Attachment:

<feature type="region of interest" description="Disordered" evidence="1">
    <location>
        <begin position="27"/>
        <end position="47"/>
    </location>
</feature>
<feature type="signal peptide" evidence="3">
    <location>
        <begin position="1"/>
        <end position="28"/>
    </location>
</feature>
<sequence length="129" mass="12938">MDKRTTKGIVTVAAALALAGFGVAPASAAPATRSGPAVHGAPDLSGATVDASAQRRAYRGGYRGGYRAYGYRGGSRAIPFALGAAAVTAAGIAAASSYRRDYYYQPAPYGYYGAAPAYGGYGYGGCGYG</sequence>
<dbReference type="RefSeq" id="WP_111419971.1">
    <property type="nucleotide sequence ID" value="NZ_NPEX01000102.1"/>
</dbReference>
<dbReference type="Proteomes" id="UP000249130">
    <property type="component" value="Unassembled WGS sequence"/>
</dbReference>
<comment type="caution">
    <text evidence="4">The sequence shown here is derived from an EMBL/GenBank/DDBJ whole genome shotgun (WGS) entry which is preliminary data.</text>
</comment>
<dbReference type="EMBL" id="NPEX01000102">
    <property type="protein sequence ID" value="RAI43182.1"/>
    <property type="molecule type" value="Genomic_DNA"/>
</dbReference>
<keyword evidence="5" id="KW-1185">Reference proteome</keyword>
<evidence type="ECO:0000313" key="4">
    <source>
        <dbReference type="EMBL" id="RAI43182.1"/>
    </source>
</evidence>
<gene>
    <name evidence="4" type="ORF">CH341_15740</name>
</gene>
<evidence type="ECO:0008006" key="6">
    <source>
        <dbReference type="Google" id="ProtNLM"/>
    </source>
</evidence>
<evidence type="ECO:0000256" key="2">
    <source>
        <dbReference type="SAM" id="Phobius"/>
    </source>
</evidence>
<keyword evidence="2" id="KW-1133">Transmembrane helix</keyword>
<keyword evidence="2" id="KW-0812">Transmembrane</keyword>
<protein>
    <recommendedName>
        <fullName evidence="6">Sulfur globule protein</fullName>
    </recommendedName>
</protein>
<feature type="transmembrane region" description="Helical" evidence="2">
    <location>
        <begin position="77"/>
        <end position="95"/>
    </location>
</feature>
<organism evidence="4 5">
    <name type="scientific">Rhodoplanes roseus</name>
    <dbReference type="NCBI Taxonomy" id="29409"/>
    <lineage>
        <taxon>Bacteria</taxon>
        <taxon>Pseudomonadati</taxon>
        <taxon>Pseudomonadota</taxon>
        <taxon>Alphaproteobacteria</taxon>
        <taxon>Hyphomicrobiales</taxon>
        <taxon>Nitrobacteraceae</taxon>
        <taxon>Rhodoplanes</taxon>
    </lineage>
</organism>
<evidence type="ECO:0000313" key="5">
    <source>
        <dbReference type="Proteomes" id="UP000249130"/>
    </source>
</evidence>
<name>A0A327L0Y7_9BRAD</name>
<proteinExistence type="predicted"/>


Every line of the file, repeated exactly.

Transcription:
<feature type="region of interest" description="Disordered" evidence="1">
    <location>
        <begin position="27"/>
        <end position="47"/>
    </location>
</feature>
<feature type="signal peptide" evidence="3">
    <location>
        <begin position="1"/>
        <end position="28"/>
    </location>
</feature>
<sequence length="129" mass="12938">MDKRTTKGIVTVAAALALAGFGVAPASAAPATRSGPAVHGAPDLSGATVDASAQRRAYRGGYRGGYRAYGYRGGSRAIPFALGAAAVTAAGIAAASSYRRDYYYQPAPYGYYGAAPAYGGYGYGGCGYG</sequence>
<dbReference type="RefSeq" id="WP_111419971.1">
    <property type="nucleotide sequence ID" value="NZ_NPEX01000102.1"/>
</dbReference>
<dbReference type="Proteomes" id="UP000249130">
    <property type="component" value="Unassembled WGS sequence"/>
</dbReference>
<comment type="caution">
    <text evidence="4">The sequence shown here is derived from an EMBL/GenBank/DDBJ whole genome shotgun (WGS) entry which is preliminary data.</text>
</comment>
<dbReference type="EMBL" id="NPEX01000102">
    <property type="protein sequence ID" value="RAI43182.1"/>
    <property type="molecule type" value="Genomic_DNA"/>
</dbReference>
<keyword evidence="5" id="KW-1185">Reference proteome</keyword>
<evidence type="ECO:0000313" key="4">
    <source>
        <dbReference type="EMBL" id="RAI43182.1"/>
    </source>
</evidence>
<gene>
    <name evidence="4" type="ORF">CH341_15740</name>
</gene>
<evidence type="ECO:0008006" key="6">
    <source>
        <dbReference type="Google" id="ProtNLM"/>
    </source>
</evidence>
<evidence type="ECO:0000256" key="2">
    <source>
        <dbReference type="SAM" id="Phobius"/>
    </source>
</evidence>
<keyword evidence="2" id="KW-1133">Transmembrane helix</keyword>
<keyword evidence="2" id="KW-0812">Transmembrane</keyword>
<protein>
    <recommendedName>
        <fullName evidence="6">Sulfur globule protein</fullName>
    </recommendedName>
</protein>
<feature type="transmembrane region" description="Helical" evidence="2">
    <location>
        <begin position="77"/>
        <end position="95"/>
    </location>
</feature>
<organism evidence="4 5">
    <name type="scientific">Rhodoplanes roseus</name>
    <dbReference type="NCBI Taxonomy" id="29409"/>
    <lineage>
        <taxon>Bacteria</taxon>
        <taxon>Pseudomonadati</taxon>
        <taxon>Pseudomonadota</taxon>
        <taxon>Alphaproteobacteria</taxon>
        <taxon>Hyphomicrobiales</taxon>
        <taxon>Nitrobacteraceae</taxon>
        <taxon>Rhodoplanes</taxon>
    </lineage>
</organism>
<evidence type="ECO:0000313" key="5">
    <source>
        <dbReference type="Proteomes" id="UP000249130"/>
    </source>
</evidence>
<name>A0A327L0Y7_9BRAD</name>
<proteinExistence type="predicted"/>